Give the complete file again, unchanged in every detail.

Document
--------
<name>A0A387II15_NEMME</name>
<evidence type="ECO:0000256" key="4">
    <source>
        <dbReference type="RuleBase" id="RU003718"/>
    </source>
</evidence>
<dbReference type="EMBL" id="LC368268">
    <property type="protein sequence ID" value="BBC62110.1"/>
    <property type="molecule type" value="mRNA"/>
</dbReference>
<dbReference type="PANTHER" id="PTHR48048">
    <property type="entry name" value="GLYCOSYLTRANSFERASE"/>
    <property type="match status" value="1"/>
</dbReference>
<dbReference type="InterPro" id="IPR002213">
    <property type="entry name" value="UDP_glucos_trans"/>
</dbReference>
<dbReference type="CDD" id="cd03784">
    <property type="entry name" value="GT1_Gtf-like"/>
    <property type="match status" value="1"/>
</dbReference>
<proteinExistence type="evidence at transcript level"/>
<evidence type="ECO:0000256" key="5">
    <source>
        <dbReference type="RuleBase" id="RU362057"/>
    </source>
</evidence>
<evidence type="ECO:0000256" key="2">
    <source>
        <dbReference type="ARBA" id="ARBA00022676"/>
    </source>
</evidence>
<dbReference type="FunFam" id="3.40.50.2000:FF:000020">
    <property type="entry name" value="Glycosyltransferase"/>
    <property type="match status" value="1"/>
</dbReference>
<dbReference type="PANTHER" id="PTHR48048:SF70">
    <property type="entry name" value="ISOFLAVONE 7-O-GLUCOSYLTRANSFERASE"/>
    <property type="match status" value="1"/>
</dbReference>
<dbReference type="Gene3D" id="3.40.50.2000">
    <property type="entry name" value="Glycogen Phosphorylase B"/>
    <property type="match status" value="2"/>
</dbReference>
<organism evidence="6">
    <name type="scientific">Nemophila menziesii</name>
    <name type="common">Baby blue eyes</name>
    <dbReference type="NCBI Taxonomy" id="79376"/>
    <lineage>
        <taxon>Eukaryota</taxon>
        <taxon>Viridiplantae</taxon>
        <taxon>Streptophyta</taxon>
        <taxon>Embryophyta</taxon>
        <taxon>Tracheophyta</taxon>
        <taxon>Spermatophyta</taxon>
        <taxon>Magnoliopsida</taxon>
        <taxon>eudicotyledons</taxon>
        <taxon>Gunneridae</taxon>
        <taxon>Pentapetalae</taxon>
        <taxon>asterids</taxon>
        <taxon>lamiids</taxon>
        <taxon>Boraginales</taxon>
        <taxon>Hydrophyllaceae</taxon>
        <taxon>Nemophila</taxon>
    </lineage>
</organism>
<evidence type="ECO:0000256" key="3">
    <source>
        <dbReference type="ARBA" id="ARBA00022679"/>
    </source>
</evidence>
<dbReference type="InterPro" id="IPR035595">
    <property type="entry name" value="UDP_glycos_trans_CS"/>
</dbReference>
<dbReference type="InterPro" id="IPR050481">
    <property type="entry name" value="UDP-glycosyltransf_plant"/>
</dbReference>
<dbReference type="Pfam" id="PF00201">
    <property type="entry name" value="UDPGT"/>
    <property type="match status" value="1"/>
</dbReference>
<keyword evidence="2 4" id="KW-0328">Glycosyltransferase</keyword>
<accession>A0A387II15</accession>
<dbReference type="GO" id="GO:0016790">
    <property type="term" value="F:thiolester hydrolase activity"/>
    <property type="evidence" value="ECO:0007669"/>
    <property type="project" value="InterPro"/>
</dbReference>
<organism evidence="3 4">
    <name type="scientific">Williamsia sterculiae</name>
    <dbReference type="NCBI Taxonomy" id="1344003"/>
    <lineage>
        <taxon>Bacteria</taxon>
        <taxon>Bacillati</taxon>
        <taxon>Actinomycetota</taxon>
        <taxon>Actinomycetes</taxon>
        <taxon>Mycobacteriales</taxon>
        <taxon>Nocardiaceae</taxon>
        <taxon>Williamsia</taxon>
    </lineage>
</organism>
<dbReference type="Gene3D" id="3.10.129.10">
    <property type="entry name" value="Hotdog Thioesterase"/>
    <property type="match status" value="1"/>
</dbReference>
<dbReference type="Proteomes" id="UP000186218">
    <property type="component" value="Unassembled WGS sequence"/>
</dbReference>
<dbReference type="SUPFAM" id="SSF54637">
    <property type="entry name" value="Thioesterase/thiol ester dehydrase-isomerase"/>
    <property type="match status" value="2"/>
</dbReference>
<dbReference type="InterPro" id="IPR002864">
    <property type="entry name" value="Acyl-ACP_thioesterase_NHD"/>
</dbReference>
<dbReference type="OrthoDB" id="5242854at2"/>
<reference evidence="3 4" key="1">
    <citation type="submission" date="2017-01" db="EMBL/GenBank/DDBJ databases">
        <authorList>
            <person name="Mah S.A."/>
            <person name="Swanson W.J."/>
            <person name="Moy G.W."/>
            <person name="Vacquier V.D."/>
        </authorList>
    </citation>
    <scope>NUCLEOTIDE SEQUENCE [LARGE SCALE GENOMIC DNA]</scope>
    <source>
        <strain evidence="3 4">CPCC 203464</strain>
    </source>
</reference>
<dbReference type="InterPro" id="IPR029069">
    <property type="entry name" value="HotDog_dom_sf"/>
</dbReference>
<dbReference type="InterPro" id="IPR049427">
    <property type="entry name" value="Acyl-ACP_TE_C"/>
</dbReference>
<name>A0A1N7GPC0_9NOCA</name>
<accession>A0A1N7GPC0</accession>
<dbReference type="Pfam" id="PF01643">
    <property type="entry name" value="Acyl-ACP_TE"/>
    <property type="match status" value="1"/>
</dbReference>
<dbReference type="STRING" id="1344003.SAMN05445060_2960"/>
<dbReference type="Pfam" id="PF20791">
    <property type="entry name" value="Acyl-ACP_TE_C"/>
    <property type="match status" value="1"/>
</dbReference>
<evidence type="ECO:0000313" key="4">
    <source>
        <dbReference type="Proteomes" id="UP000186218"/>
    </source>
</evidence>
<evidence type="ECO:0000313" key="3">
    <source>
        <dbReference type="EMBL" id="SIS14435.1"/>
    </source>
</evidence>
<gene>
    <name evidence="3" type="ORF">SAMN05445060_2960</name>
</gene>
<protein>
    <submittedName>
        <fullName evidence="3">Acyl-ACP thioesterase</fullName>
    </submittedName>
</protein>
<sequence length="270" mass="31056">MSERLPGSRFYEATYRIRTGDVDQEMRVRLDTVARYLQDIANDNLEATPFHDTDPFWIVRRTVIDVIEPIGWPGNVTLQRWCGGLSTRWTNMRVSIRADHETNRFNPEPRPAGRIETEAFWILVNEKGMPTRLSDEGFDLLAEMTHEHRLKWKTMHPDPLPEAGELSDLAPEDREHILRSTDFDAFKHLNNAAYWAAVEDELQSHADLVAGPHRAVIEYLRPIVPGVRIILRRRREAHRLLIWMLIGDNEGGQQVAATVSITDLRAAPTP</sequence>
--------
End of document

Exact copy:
<name>A0A387II15_NEMME</name>
<evidence type="ECO:0000256" key="4">
    <source>
        <dbReference type="RuleBase" id="RU003718"/>
    </source>
</evidence>
<dbReference type="EMBL" id="LC368268">
    <property type="protein sequence ID" value="BBC62110.1"/>
    <property type="molecule type" value="mRNA"/>
</dbReference>
<dbReference type="PANTHER" id="PTHR48048">
    <property type="entry name" value="GLYCOSYLTRANSFERASE"/>
    <property type="match status" value="1"/>
</dbReference>
<dbReference type="InterPro" id="IPR002213">
    <property type="entry name" value="UDP_glucos_trans"/>
</dbReference>
<dbReference type="CDD" id="cd03784">
    <property type="entry name" value="GT1_Gtf-like"/>
    <property type="match status" value="1"/>
</dbReference>
<proteinExistence type="evidence at transcript level"/>
<evidence type="ECO:0000256" key="5">
    <source>
        <dbReference type="RuleBase" id="RU362057"/>
    </source>
</evidence>
<evidence type="ECO:0000256" key="2">
    <source>
        <dbReference type="ARBA" id="ARBA00022676"/>
    </source>
</evidence>
<dbReference type="FunFam" id="3.40.50.2000:FF:000020">
    <property type="entry name" value="Glycosyltransferase"/>
    <property type="match status" value="1"/>
</dbReference>
<dbReference type="PANTHER" id="PTHR48048:SF70">
    <property type="entry name" value="ISOFLAVONE 7-O-GLUCOSYLTRANSFERASE"/>
    <property type="match status" value="1"/>
</dbReference>
<dbReference type="Gene3D" id="3.40.50.2000">
    <property type="entry name" value="Glycogen Phosphorylase B"/>
    <property type="match status" value="2"/>
</dbReference>
<organism evidence="6">
    <name type="scientific">Nemophila menziesii</name>
    <name type="common">Baby blue eyes</name>
    <dbReference type="NCBI Taxonomy" id="79376"/>
    <lineage>
        <taxon>Eukaryota</taxon>
        <taxon>Viridiplantae</taxon>
        <taxon>Streptophyta</taxon>
        <taxon>Embryophyta</taxon>
        <taxon>Tracheophyta</taxon>
        <taxon>Spermatophyta</taxon>
        <taxon>Magnoliopsida</taxon>
        <taxon>eudicotyledons</taxon>
        <taxon>Gunneridae</taxon>
        <taxon>Pentapetalae</taxon>
        <taxon>asterids</taxon>
        <taxon>lamiids</taxon>
        <taxon>Boraginales</taxon>
        <taxon>Hydrophyllaceae</taxon>
        <taxon>Nemophila</taxon>
    </lineage>
</organism>
<evidence type="ECO:0000256" key="3">
    <source>
        <dbReference type="ARBA" id="ARBA00022679"/>
    </source>
</evidence>
<dbReference type="InterPro" id="IPR035595">
    <property type="entry name" value="UDP_glycos_trans_CS"/>
</dbReference>
<dbReference type="InterPro" id="IPR050481">
    <property type="entry name" value="UDP-glycosyltransf_plant"/>
</dbReference>
<dbReference type="Pfam" id="PF00201">
    <property type="entry name" value="UDPGT"/>
    <property type="match status" value="1"/>
</dbReference>
<keyword evidence="2 4" id="KW-0328">Glycosyltransferase</keyword>
<accession>A0A387II15</accession>
<dbReference type="GO" id="GO:0016790">
    <property type="term" value="F:thiolester hydrolase activity"/>
    <property type="evidence" value="ECO:0007669"/>
    <property type="project" value="InterPro"/>
</dbReference>
<organism evidence="3 4">
    <name type="scientific">Williamsia sterculiae</name>
    <dbReference type="NCBI Taxonomy" id="1344003"/>
    <lineage>
        <taxon>Bacteria</taxon>
        <taxon>Bacillati</taxon>
        <taxon>Actinomycetota</taxon>
        <taxon>Actinomycetes</taxon>
        <taxon>Mycobacteriales</taxon>
        <taxon>Nocardiaceae</taxon>
        <taxon>Williamsia</taxon>
    </lineage>
</organism>
<dbReference type="Gene3D" id="3.10.129.10">
    <property type="entry name" value="Hotdog Thioesterase"/>
    <property type="match status" value="1"/>
</dbReference>
<dbReference type="Proteomes" id="UP000186218">
    <property type="component" value="Unassembled WGS sequence"/>
</dbReference>
<dbReference type="SUPFAM" id="SSF54637">
    <property type="entry name" value="Thioesterase/thiol ester dehydrase-isomerase"/>
    <property type="match status" value="2"/>
</dbReference>
<dbReference type="InterPro" id="IPR002864">
    <property type="entry name" value="Acyl-ACP_thioesterase_NHD"/>
</dbReference>
<dbReference type="OrthoDB" id="5242854at2"/>
<reference evidence="3 4" key="1">
    <citation type="submission" date="2017-01" db="EMBL/GenBank/DDBJ databases">
        <authorList>
            <person name="Mah S.A."/>
            <person name="Swanson W.J."/>
            <person name="Moy G.W."/>
            <person name="Vacquier V.D."/>
        </authorList>
    </citation>
    <scope>NUCLEOTIDE SEQUENCE [LARGE SCALE GENOMIC DNA]</scope>
    <source>
        <strain evidence="3 4">CPCC 203464</strain>
    </source>
</reference>
<dbReference type="InterPro" id="IPR029069">
    <property type="entry name" value="HotDog_dom_sf"/>
</dbReference>
<dbReference type="InterPro" id="IPR049427">
    <property type="entry name" value="Acyl-ACP_TE_C"/>
</dbReference>
<name>A0A1N7GPC0_9NOCA</name>
<accession>A0A1N7GPC0</accession>
<dbReference type="Pfam" id="PF01643">
    <property type="entry name" value="Acyl-ACP_TE"/>
    <property type="match status" value="1"/>
</dbReference>
<dbReference type="STRING" id="1344003.SAMN05445060_2960"/>
<dbReference type="Pfam" id="PF20791">
    <property type="entry name" value="Acyl-ACP_TE_C"/>
    <property type="match status" value="1"/>
</dbReference>
<evidence type="ECO:0000313" key="4">
    <source>
        <dbReference type="Proteomes" id="UP000186218"/>
    </source>
</evidence>
<evidence type="ECO:0000313" key="3">
    <source>
        <dbReference type="EMBL" id="SIS14435.1"/>
    </source>
</evidence>
<gene>
    <name evidence="3" type="ORF">SAMN05445060_2960</name>
</gene>
<protein>
    <submittedName>
        <fullName evidence="3">Acyl-ACP thioesterase</fullName>
    </submittedName>
</protein>
<sequence length="270" mass="31056">MSERLPGSRFYEATYRIRTGDVDQEMRVRLDTVARYLQDIANDNLEATPFHDTDPFWIVRRTVIDVIEPIGWPGNVTLQRWCGGLSTRWTNMRVSIRADHETNRFNPEPRPAGRIETEAFWILVNEKGMPTRLSDEGFDLLAEMTHEHRLKWKTMHPDPLPEAGELSDLAPEDREHILRSTDFDAFKHLNNAAYWAAVEDELQSHADLVAGPHRAVIEYLRPIVPGVRIILRRRREAHRLLIWMLIGDNEGGQQVAATVSITDLRAAPTP</sequence>